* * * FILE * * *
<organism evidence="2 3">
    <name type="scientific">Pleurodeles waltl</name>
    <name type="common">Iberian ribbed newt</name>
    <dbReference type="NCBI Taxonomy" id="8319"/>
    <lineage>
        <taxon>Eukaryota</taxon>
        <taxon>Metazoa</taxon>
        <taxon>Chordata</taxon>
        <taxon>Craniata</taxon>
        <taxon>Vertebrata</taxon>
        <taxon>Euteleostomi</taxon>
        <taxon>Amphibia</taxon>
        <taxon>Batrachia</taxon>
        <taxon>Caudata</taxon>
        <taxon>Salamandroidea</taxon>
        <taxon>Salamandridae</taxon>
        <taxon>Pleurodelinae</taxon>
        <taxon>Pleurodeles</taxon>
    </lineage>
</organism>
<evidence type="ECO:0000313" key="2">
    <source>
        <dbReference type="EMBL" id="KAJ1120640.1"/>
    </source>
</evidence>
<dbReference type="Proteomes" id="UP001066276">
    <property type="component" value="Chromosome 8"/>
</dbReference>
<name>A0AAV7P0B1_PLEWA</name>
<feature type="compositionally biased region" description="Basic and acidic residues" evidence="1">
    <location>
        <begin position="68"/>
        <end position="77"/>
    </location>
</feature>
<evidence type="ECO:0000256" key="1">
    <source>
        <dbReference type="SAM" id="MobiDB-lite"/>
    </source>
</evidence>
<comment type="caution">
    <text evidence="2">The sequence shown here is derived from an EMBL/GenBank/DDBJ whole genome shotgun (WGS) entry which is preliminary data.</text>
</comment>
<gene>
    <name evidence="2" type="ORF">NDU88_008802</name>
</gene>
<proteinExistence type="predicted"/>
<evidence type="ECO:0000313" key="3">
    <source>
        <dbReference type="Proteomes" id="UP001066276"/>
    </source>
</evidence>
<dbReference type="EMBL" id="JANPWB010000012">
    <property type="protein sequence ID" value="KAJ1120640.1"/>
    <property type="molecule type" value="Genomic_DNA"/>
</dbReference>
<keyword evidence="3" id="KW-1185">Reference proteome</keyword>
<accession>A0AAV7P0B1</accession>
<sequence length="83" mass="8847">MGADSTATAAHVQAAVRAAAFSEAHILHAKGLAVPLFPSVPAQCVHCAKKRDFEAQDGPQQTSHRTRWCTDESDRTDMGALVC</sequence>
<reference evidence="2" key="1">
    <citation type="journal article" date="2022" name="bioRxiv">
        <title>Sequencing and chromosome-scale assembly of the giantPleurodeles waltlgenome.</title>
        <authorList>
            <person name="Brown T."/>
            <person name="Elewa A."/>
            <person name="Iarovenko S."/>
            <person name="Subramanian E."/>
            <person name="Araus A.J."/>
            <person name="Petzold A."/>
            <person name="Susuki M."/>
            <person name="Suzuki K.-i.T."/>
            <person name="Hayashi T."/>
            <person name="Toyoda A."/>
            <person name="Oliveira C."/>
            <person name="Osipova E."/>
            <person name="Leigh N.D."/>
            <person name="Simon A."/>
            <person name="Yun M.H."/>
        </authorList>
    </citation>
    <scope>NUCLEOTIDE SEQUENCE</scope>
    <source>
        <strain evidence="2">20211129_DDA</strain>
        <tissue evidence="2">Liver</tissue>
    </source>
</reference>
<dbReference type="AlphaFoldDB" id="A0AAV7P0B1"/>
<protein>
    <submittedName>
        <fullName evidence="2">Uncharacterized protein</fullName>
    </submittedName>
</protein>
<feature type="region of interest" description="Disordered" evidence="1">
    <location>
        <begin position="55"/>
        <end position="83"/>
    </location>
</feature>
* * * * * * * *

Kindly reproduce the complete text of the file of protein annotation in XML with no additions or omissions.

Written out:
<organism evidence="2 3">
    <name type="scientific">Pleurodeles waltl</name>
    <name type="common">Iberian ribbed newt</name>
    <dbReference type="NCBI Taxonomy" id="8319"/>
    <lineage>
        <taxon>Eukaryota</taxon>
        <taxon>Metazoa</taxon>
        <taxon>Chordata</taxon>
        <taxon>Craniata</taxon>
        <taxon>Vertebrata</taxon>
        <taxon>Euteleostomi</taxon>
        <taxon>Amphibia</taxon>
        <taxon>Batrachia</taxon>
        <taxon>Caudata</taxon>
        <taxon>Salamandroidea</taxon>
        <taxon>Salamandridae</taxon>
        <taxon>Pleurodelinae</taxon>
        <taxon>Pleurodeles</taxon>
    </lineage>
</organism>
<evidence type="ECO:0000313" key="2">
    <source>
        <dbReference type="EMBL" id="KAJ1120640.1"/>
    </source>
</evidence>
<dbReference type="Proteomes" id="UP001066276">
    <property type="component" value="Chromosome 8"/>
</dbReference>
<name>A0AAV7P0B1_PLEWA</name>
<feature type="compositionally biased region" description="Basic and acidic residues" evidence="1">
    <location>
        <begin position="68"/>
        <end position="77"/>
    </location>
</feature>
<evidence type="ECO:0000256" key="1">
    <source>
        <dbReference type="SAM" id="MobiDB-lite"/>
    </source>
</evidence>
<comment type="caution">
    <text evidence="2">The sequence shown here is derived from an EMBL/GenBank/DDBJ whole genome shotgun (WGS) entry which is preliminary data.</text>
</comment>
<gene>
    <name evidence="2" type="ORF">NDU88_008802</name>
</gene>
<proteinExistence type="predicted"/>
<evidence type="ECO:0000313" key="3">
    <source>
        <dbReference type="Proteomes" id="UP001066276"/>
    </source>
</evidence>
<dbReference type="EMBL" id="JANPWB010000012">
    <property type="protein sequence ID" value="KAJ1120640.1"/>
    <property type="molecule type" value="Genomic_DNA"/>
</dbReference>
<keyword evidence="3" id="KW-1185">Reference proteome</keyword>
<accession>A0AAV7P0B1</accession>
<sequence length="83" mass="8847">MGADSTATAAHVQAAVRAAAFSEAHILHAKGLAVPLFPSVPAQCVHCAKKRDFEAQDGPQQTSHRTRWCTDESDRTDMGALVC</sequence>
<reference evidence="2" key="1">
    <citation type="journal article" date="2022" name="bioRxiv">
        <title>Sequencing and chromosome-scale assembly of the giantPleurodeles waltlgenome.</title>
        <authorList>
            <person name="Brown T."/>
            <person name="Elewa A."/>
            <person name="Iarovenko S."/>
            <person name="Subramanian E."/>
            <person name="Araus A.J."/>
            <person name="Petzold A."/>
            <person name="Susuki M."/>
            <person name="Suzuki K.-i.T."/>
            <person name="Hayashi T."/>
            <person name="Toyoda A."/>
            <person name="Oliveira C."/>
            <person name="Osipova E."/>
            <person name="Leigh N.D."/>
            <person name="Simon A."/>
            <person name="Yun M.H."/>
        </authorList>
    </citation>
    <scope>NUCLEOTIDE SEQUENCE</scope>
    <source>
        <strain evidence="2">20211129_DDA</strain>
        <tissue evidence="2">Liver</tissue>
    </source>
</reference>
<dbReference type="AlphaFoldDB" id="A0AAV7P0B1"/>
<protein>
    <submittedName>
        <fullName evidence="2">Uncharacterized protein</fullName>
    </submittedName>
</protein>
<feature type="region of interest" description="Disordered" evidence="1">
    <location>
        <begin position="55"/>
        <end position="83"/>
    </location>
</feature>